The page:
And never, ever comment on a no-hitter baseball game in progress, or a smooth ride on a flight, or say anything like, “Boy, this equipment test is going really well!” Every fan, pilot, and tech or engineer will turn well-deserved wrath upon thee.

For an intriguing academic look at food taboos around the world:


Armed Forces Day

Somehow, it turned out that most of the friends I’ve made as an adult (over age 18) are either military, worked around military people, come from military families, or have some other connection to the armed forces of the US, Australia, or Canada, or Great Britain. I didn’t set out to do that, it just happened. (Granted, the aviation community leans that direction, especially rotorcraft, but still…)

Today in the US is Armed Forces Day. The third Saturday in May is set aside to honor the men and women who currently serve in the Armed Forces of the US (including the Reserves and National Guard). Originally there were separate days for the four (then five) branches of the military, but the SecDef lumped them together in 1949. Note that this did not and does not replace things like the Marine Corps Birthday and commemorations of the founding of the other branches. May is also V-E Day, and Memorial Day.

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The Danger of Laughter

I’ve been reminded recently that one of the most dangerous things in the world is laughter, especially when aimed at bureaucracies. I was reviewing some things about the Cold War, and found a brief description of Vaclav Havel’s early play The Garden Party. The dialogue makes no sense. It is a pile of cliches and double-speak and nonsense, all spoken by the protagonist and bureaucrats. The protagonist’s glory is that he has, at last, mastered how to navigate the bureaucracy of Czechoslovakia in the 1960s. The very absurdity and nonsense of the play is the point of the story.

The Soviets and other totalitarians fear laughter, even when it is not aimed at them. Laughter is an escape. The Grand Ayatollah Ruahola Khomei famously declared that “There is no joy in Islam.” At least not as he understood the faith. Living a life in full submission to the deity was far, far too serious a business for humor or laughter. (Aaaaand my mind went to the old cough drop commercial, replacing “Ricola™” with Ruahola. I’m a naughty blogger, yes I am.)

As you would expect, jokes flourished under the Soviets and inside the Warsaw Pact. And outside of the Warsaw Pact. People who can laugh at themselves tend to do better under stress, and have a more realistic view of the world.

You might be a Calvinist if . . . you believe that the 12 Apostles are Matthew, Mark, Luke, John, James the Brother of Jesus, Thaddeus, Peter, Augustin, Jerome, Luther, John Calvin, and John Knox.

For Stalin and others, the Cause or The System is far too important to laugh at it. For others, some things are too important not to laugh at them, or with them. I was amused to read that the Biden Administration hired a consultant to do research to find out what would be the most effective insult for political opponents. Their researcher worked very diligently, including holding focus group meetings to test the response to various terms. It took six months. Contrast this with the rapid speed with which said insult was turned into jokes. The Administration was Very Serious and believes very deeply in their cause. The opposition is not very serious, but also believes deeply in their cause. You can fill in Administration and opposition as you like – political, theological, historical, bureaucratic . . .

The Soviets and their puppet governments took laughter Very Seriously, which is part of why they fell apart. The rest of the world was serious about laughing at them, and at ourselves. Aggies tell Aggie jokes. Teachers tell teacher jokes. Christians tell church jokes, Jews tell rabbi jokes. Humor is healthy for the body politic. And dangerous, terribly dangerous for bureaucrats.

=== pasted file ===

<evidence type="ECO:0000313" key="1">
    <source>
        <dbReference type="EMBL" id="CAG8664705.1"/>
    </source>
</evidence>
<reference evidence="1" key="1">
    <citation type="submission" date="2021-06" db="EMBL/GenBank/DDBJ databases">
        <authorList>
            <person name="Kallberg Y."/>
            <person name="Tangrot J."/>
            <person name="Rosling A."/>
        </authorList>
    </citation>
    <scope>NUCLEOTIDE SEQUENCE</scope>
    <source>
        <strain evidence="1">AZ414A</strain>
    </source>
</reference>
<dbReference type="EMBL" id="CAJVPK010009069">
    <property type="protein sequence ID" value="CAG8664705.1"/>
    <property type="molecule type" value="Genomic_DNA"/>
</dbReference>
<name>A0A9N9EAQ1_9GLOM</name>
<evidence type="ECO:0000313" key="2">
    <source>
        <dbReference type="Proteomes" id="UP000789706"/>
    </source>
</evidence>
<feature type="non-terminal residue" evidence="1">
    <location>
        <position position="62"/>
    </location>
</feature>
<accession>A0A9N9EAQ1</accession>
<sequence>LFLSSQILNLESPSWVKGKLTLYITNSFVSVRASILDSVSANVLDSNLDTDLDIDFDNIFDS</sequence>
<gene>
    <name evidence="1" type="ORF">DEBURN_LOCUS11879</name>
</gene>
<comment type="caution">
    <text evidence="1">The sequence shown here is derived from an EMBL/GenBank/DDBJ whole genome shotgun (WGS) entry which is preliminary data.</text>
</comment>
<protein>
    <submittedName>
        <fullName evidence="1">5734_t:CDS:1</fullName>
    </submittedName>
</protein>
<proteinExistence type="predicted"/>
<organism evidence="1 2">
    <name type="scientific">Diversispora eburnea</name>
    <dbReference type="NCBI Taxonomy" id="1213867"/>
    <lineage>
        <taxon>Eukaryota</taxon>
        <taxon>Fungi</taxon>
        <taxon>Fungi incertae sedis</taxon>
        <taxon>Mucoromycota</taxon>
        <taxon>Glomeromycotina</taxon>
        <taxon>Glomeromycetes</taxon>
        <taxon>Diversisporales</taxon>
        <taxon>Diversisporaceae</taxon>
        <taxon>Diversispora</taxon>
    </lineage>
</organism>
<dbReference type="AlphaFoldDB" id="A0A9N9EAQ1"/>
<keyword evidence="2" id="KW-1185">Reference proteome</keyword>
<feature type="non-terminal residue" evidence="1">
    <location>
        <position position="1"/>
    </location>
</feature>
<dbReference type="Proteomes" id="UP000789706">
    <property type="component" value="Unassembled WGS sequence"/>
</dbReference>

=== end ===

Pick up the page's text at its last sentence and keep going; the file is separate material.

How many sopranos does it take to change a lightbulb? One. She holds the bulb and the world revolves around her.

The article below is a wonderful discussion of political humor in Soviet-controlled Europe, and has some really good jokes as well.


May ’22 State of the Author update

Short version – busy. This is crunch week 2.0 at Day Job, with the year wrapping up.

I’m at 50K words on Overly Familiar. I’ve also sketched out the next main-series Familiars novel, and am starting to work through some ideas for Familiar Generations. I hope for an August release for this one, and perhaps a September or early October release for the next Familiars after that.

Noble, Priest, and Empire is with the editor. I don’t expect to hear back until late June, for a mid-July release. I have the cover art already.

Blogging will slow down in June. If things go as they appear to be going, I will be without internet for several weeks. I hope to have three or four posts per week, and I might turn off comments, just so people don’t get trapped for three weeks or so in Moderation Limbo. We’ll see.

Product Review: Furminator 2.0

Short version: Wow, does this thing work wonders on a double-coated cat!

When the Furminator™ pet comb first came on the market, MomRed got one. It worked OK on the cat, very well on the furniture. The black comb with larger teeth seemed to get more fur out of Athena’s two layers of pelage. However, over time, she became less tolerant of the black comb. [As I’m typing, she’s begging for treats.] The Furminator™, however, she would put up with. This became more and more important, because her arthritis makes it hard for her to reach all the places that need to be groomed and tidied.

Enter Furminator 2.0. The new and improved version has slightly different teeth, and a built-in device that slides forward and cleans the fur out of the comb. Mom got one the day they became available around here.

This is AFTER she was washed and trimmed and de-furred.

Athena T. Cat came back from the groomer that day. The groomer and DadRed had to tag-team the cat in order for the groomer to use the clippers and shave off about half the mats. They stopped then, because Athena was getting very stressed (so were the humans). Mom then began working on Athena with the new Furminator™ at home. The picture above shows the results, and is from the third time that day Mom had combed the cat. The clump of fur closest to the camera has been compressed to about the size of my palm. The other was just removed from the cat, and dropped off the Furminator™.

The thing works beautifully. Athena tolerates it. We are getting enormous amounts of fur out of her, which is good, because she is “blowing” her undercoat (as Maine Coons do). The cat is happier, the people are happier, and the gizmo is easy to use with a good, ergonomic grip.